But Jesse points out that even if you did decide that no disabled people were allowed to come to your space settlement, you will still eventually end up with disabled people in your space settlement.

Jesse Shanahan: “Well folks, accidents happen. Disability is this weird kind of marginalization that people can move in and out of. You know, you can’t just get hit by a car and end up the member of a different race. But you can get hit by a car and wake up disabled. And so, disability is going to happen in space. It is a fact of human existence. And especially in a hostile, unfamiliar environment, there’s even more chance for people to become disabled, both mentally and physically, given the requirements and the harshness of the job. And so rather than thinking that we can circumvent the disability issue by just preventing previously disabled people from becoming settlers, instead we need to talk about what kinds of infrastructure we can put in place because disability is inevitable.”

Jesse says the best thing to do would be to plan for the presence of disabled people in our space settlements ahead of time, instead of just screening out disabled settlers and hoping for the best.

Jesse Shanahan: “And so the best way to approach it is to be really, really well-prepared, to have this access built into the policies, the settlement structure, and to be really well-prepared for it. Because whether you like it or not, somebody’s going to get injured, somebody’s going to become mentally ill, and especially as that colony becomes self-sustaining and grows, you’re going to have, you know, as people procreate and the colony grows, you’re going to have genetic traits… Like for me, you know, my disability is genetic, and although it is a rarer one, there are plenty of genetic disabilities that have higher instances within the population. And so rather than trying to toe the line of eugenics and say somehow that we’re gonna prevent that from happening, this is a very natural, normal part of the human experience, and if we’re going to create human settlements, then disability is gonna to be a part of that.”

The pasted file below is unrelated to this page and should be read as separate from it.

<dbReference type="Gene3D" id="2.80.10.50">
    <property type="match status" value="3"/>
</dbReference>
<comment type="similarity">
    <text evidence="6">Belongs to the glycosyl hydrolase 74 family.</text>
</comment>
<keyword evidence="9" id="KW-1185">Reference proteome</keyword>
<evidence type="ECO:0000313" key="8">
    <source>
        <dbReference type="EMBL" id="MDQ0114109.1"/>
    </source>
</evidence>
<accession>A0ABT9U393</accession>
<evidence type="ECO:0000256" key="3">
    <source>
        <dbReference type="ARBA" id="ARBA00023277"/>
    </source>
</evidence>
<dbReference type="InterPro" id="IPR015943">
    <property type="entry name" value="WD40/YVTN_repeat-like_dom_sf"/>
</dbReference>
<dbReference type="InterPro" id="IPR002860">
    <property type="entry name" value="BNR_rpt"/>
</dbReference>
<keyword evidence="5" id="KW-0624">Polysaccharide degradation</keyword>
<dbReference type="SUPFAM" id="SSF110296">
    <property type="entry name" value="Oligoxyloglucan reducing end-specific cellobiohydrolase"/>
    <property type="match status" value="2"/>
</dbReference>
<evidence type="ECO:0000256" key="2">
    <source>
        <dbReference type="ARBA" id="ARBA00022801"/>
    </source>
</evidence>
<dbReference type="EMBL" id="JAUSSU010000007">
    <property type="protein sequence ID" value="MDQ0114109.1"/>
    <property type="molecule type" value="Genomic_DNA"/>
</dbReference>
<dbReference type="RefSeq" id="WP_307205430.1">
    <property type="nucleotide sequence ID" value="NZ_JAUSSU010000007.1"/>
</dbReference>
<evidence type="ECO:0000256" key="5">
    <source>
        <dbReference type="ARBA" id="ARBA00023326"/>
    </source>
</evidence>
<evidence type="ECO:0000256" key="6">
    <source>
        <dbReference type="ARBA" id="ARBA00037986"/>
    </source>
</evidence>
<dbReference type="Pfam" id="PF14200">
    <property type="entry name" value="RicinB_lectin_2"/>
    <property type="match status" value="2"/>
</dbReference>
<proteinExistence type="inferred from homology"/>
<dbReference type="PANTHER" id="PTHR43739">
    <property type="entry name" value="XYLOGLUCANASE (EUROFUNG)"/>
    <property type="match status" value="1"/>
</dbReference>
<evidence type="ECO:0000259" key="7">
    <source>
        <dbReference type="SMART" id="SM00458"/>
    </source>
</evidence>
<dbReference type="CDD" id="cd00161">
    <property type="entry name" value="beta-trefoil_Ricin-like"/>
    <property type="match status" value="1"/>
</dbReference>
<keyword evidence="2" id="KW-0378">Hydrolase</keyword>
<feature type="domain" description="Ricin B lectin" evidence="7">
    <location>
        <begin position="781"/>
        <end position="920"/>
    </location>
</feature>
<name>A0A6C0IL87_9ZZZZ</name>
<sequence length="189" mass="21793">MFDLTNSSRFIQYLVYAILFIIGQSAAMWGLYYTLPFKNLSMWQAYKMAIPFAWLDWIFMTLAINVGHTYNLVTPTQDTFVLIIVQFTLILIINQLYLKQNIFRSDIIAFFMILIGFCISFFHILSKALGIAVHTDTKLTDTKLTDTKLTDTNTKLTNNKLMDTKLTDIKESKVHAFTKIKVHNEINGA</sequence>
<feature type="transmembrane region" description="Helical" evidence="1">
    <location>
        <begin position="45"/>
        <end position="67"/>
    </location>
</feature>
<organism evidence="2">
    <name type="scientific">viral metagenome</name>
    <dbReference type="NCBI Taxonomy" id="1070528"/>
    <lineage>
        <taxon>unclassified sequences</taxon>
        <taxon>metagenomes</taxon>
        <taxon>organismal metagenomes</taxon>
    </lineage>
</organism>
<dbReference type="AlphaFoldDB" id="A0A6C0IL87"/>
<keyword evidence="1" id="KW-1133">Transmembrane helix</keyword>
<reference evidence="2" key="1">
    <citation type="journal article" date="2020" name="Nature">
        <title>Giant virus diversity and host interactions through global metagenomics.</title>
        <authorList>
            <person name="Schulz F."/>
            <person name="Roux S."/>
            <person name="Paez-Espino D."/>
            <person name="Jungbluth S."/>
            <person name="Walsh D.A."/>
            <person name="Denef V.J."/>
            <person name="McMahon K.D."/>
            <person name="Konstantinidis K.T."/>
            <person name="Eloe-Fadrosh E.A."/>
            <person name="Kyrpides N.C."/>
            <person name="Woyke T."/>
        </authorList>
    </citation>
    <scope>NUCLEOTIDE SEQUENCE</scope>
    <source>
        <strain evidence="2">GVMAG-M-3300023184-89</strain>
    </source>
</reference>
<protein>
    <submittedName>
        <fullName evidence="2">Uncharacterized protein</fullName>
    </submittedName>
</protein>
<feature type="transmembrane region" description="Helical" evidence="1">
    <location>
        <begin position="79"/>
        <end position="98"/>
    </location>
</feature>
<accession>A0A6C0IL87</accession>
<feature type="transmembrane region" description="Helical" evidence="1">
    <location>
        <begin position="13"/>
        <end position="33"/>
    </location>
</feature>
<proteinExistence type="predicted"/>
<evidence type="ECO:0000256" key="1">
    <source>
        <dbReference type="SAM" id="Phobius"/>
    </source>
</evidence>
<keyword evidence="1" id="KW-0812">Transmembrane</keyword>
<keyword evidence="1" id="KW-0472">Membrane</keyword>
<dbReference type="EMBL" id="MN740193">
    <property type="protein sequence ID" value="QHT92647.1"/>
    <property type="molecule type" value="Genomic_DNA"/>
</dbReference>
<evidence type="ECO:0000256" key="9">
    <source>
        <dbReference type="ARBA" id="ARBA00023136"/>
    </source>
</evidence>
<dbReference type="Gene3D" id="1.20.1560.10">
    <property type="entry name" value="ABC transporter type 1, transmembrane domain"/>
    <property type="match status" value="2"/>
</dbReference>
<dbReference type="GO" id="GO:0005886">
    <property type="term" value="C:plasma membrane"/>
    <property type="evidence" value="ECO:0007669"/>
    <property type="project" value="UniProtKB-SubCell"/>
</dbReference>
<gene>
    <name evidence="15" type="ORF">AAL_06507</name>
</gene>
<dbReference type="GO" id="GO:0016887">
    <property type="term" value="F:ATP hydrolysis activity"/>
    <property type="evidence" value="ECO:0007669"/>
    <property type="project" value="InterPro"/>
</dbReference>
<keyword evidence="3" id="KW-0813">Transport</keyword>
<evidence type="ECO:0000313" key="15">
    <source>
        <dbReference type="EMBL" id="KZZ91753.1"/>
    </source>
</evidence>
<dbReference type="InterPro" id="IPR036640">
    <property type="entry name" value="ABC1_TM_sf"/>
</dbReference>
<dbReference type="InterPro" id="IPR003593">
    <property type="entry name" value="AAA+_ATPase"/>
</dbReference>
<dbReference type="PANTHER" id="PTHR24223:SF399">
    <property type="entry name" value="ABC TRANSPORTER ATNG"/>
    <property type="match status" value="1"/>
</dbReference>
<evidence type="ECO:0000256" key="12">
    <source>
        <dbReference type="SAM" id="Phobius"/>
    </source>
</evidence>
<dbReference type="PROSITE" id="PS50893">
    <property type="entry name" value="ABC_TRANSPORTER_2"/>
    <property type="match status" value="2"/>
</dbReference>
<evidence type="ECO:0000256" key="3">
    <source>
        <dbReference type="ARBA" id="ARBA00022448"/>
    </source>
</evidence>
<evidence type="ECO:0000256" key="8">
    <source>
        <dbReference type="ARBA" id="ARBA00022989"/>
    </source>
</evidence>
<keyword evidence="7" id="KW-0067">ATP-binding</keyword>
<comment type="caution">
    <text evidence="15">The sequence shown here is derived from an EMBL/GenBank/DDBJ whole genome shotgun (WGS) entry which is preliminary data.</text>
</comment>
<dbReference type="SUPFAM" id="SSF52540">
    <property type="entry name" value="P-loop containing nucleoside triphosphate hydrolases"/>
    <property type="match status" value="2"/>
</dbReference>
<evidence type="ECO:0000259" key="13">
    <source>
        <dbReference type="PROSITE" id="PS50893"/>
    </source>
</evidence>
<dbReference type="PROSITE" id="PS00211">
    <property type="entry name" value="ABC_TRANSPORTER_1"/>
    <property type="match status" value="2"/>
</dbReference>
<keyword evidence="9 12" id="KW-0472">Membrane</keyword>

Plus, it’s not like making space settlements more accessible would be this big huge favor we were doing for disabled people out of the kindness of our hearts. Accessibility is good for everyone!

Jesse Shanahan: “…in particular, one thing that many people forget about accessibility is that yes, it is a design or infrastructure ideology with disabled people in mind, but when pursued and when done effectively, it actually benefits everybody… So, you know, maybe you see a flight of stairs, and you say, “Okay, we need to put a ramp for people with wheelchairs.” Okay, fine, for disabled people, yes, that’s exactly how you pursue these issues, you make them disability-focused and you provide access. But the thing that people don’t realize is that that doesn’t just open up that space that was previously inaccessible to people who use wheelchairs, it also helps people who say, you know, have strollers, for example. Or people who, you know, were— like, need to have a roller bag or something like that, who maybe perhaps can’t carry a backpack on their back. So even though you approach it with disability in mind, the great thing about accessibility is that it ends up improving things for everybody. And it helps everybody access a space efficiently and more effectively.”

So how do we make our future space settlements more accessible? According to Jess, the keys are to plan ahead, and include some actual disabled people in the conversation.

Jesse Shanahan: “So, the biggest thing with accessibility and thinking about accessibility when planning for space travel or settlement, is that it needs to start happening from the very beginning. A lot of times the best, you know, people with the best intentions think about accessibility at the end, and try to tack on features at the very end, and it’s never as effective. And often times it’ll be prohibitively expensive, or it’ll just be completely ineffective. So I would say that if you are working towards planning settlements and working on the problems of space settlement or space travel, you need to start including accessibility experts and disabled scientists in this planning process.”